It's hard to believe, but in 1900 Los Angeles was a small city and Hollywood was another, five or six miles away. When city planners with a vision laid out a country road to connect the two, and eventually lead West to the Pacific, they called it "Sunset Boulevard". The name was possibly in honor of another developing town West of Hollywood which long since vanished, but we like to think of the new road starting off at downtown and heading West and off into its sunset "happily ever after".
Hunter Communications original news source:
Link to article:
How LA Celebrated Sunset Blvd's Opening in 1904
Excerpt: "Sunset may have been its name, but the boulevard's grand opening on May 14, 1904, marked the dawning of a new age in Los Angeles. A parade of a dozen or so automobiles -- accompanied by horse-drawn carriages, tally-hos, and electric rail cars -- puttered over the freshly macadamized roadway that now connected Los Angeles with the then-independent city of Hollywood. Crowds of well-wishers gathered along the route. Buildings displayed patriotic bunting.
The idea of a Sunset Boulevard had been around since 1887. As originally conceived, it would have run west from the Los Angeles city limits to the sea, connecting several of the towns that sprang up during the Southland's great real estate boom of the 1880s. But while some isolated segments were soon built (notably a stretch through the short-lived boomtown of Sunset, possibly the source of the road's name) a crucial link remained missing: the section between downtown Los Angeles and the rapidly growing suburb of Hollywood.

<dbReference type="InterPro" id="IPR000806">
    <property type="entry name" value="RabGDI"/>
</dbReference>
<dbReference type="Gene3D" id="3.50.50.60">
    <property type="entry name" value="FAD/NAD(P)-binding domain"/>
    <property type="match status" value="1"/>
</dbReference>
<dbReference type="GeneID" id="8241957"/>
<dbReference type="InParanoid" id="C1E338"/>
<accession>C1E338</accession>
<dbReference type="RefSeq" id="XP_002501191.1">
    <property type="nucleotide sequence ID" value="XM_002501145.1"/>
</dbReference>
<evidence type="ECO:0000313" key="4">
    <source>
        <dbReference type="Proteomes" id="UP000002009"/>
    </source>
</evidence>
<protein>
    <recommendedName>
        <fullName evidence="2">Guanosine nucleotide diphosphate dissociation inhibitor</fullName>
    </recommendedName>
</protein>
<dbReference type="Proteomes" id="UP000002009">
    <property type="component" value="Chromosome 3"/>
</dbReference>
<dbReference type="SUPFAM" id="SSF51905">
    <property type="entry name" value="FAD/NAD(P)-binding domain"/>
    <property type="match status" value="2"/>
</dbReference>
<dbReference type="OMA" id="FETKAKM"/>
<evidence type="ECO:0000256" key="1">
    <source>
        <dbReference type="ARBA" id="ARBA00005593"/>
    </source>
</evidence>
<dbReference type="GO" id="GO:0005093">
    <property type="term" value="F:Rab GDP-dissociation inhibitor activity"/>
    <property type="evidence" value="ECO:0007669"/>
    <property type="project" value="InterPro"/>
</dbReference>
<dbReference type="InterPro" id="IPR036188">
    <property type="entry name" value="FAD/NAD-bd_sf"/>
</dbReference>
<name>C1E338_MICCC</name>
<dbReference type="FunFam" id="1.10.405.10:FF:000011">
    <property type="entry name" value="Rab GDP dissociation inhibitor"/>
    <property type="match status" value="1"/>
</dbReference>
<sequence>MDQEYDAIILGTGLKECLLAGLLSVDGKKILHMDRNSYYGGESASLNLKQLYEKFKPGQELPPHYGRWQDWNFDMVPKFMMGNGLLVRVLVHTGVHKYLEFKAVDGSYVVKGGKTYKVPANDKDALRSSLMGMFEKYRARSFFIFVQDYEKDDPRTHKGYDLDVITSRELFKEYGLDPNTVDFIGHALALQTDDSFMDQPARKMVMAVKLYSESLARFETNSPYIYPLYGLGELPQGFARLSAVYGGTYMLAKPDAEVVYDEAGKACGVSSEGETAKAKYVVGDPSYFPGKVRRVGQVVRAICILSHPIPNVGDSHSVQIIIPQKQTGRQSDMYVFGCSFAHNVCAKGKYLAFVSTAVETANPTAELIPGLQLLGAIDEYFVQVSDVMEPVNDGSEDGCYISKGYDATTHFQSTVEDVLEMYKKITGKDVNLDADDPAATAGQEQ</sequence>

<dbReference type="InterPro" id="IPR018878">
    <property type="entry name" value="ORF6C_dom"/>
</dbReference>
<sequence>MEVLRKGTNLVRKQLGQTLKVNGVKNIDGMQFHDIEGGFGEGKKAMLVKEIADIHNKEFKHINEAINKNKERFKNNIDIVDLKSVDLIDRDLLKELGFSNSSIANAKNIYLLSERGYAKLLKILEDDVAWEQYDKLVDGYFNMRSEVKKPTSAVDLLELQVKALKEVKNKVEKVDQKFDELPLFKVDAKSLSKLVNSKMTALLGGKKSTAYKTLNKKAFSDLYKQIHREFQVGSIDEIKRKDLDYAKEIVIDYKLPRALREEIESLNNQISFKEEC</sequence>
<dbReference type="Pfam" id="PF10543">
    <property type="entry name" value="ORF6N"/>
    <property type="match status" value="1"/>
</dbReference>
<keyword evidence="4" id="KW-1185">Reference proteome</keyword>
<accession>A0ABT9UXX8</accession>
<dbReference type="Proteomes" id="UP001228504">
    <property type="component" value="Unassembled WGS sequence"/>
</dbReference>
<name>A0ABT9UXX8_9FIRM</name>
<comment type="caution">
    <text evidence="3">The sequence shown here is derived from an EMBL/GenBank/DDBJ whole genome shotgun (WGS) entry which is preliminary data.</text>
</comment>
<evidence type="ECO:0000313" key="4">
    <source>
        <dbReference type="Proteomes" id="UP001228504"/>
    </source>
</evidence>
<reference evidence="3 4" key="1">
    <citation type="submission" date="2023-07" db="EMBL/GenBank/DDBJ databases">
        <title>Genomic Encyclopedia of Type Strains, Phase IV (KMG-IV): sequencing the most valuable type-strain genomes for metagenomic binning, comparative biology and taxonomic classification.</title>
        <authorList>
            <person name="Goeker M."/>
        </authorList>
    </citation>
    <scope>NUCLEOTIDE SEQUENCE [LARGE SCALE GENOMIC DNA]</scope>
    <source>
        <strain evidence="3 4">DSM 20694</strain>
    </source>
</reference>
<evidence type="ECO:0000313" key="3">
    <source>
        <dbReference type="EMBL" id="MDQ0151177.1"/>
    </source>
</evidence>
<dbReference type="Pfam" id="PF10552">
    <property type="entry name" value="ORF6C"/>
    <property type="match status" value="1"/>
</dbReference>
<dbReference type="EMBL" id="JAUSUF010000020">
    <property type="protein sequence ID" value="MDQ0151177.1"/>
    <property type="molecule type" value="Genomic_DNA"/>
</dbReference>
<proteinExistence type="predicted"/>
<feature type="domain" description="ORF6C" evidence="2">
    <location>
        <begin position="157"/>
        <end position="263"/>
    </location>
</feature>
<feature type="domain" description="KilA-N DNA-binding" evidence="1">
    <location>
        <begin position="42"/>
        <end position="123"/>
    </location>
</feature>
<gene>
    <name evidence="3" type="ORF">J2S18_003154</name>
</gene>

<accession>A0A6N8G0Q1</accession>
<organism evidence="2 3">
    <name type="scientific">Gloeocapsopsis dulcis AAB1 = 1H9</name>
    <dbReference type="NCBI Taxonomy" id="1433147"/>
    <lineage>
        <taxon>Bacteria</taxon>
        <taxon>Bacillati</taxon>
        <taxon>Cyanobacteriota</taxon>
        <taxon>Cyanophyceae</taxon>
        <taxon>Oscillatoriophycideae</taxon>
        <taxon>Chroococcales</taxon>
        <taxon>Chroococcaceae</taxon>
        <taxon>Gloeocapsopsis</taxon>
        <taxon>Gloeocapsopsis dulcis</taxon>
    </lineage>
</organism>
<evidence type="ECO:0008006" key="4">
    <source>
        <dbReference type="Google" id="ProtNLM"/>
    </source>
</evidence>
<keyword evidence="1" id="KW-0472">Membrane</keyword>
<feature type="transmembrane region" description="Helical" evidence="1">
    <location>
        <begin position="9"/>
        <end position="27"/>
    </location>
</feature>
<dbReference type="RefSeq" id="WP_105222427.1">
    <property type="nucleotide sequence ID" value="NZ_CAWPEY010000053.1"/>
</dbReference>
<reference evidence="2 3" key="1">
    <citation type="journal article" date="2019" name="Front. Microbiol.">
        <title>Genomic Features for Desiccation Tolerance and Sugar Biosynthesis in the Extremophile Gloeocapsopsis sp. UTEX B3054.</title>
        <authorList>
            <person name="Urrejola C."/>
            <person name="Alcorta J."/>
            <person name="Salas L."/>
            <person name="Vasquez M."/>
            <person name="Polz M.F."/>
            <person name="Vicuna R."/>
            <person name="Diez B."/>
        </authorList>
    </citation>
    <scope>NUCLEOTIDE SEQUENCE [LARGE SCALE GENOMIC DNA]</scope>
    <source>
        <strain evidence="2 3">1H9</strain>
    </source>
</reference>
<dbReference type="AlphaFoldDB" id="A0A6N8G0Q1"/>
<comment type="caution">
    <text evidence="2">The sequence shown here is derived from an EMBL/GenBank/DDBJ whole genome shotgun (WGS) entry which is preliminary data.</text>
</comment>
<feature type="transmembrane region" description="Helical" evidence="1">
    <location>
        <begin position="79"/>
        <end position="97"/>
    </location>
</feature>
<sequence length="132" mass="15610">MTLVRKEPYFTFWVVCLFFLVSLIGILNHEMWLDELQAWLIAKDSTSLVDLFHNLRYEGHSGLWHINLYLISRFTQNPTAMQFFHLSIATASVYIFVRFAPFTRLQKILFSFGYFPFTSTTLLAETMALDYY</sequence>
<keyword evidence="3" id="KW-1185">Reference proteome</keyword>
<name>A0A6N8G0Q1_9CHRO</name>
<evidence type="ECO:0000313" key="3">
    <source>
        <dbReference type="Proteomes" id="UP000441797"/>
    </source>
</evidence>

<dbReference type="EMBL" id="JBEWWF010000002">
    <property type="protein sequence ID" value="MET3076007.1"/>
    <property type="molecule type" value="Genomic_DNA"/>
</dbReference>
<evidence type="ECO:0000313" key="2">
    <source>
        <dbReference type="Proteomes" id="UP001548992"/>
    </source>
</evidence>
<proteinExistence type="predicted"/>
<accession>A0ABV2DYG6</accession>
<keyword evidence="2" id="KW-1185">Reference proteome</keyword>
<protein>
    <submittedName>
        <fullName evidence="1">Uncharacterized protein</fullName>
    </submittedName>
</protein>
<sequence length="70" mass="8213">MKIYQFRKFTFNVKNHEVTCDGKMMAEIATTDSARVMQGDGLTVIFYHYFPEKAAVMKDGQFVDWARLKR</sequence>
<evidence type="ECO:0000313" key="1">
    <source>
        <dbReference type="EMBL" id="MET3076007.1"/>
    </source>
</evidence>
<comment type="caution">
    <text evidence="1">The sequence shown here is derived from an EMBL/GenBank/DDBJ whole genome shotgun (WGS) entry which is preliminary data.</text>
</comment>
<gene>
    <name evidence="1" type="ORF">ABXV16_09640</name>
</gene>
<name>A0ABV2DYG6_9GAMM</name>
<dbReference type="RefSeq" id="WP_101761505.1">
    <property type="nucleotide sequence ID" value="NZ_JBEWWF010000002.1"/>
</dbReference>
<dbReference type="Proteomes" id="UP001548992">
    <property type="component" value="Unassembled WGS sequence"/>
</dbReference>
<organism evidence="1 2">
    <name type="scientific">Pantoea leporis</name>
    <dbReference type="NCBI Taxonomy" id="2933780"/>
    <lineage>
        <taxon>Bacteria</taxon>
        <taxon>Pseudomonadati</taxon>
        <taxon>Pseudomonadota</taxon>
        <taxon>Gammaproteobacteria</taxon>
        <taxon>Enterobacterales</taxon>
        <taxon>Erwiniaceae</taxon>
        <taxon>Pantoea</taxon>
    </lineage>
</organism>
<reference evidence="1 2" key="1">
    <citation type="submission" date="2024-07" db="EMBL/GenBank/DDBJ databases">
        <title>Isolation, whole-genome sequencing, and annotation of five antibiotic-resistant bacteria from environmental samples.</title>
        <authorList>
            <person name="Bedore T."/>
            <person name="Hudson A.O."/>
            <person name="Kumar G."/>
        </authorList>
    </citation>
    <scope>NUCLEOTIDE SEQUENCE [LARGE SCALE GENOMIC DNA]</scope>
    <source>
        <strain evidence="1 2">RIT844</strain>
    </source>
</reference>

Property owners in the hilly area now known as Silver Lake and Echo Park soon realized that the road would catalyze development and boost the value of their holdings. In 1892, led by the Los Angeles and Pacific Railway and a Confederate Civil War veteran named George H. Smith, they petitioned the city to open Sunset Boulevard through their land. The city council mapped out a route the following year, tracing the path of the defunct Ostrich Farm Railway. Actual work, however, didn't begin in earnest until April 18, 1903, when contractor Charles Stansbury and his workers began carving the boulevard's meandering path into the area's soft sandstone hills.
When the new boulevard finally opened in the spring of 1904, its future as one of L.A.'s iconic automobile routes might have seemed unlikely. The road surface was uneven in places, and there had been no effort to plant shade trees -- an oversight that celebrants hastily remedied by fastening palm fronds to telegraph poles. Furthermore, the boulevard didn't yet extend to the sea and wouldn't until 1934, when sinuous Beverly Boulevard was remade into the westernmost stretch of Sunset."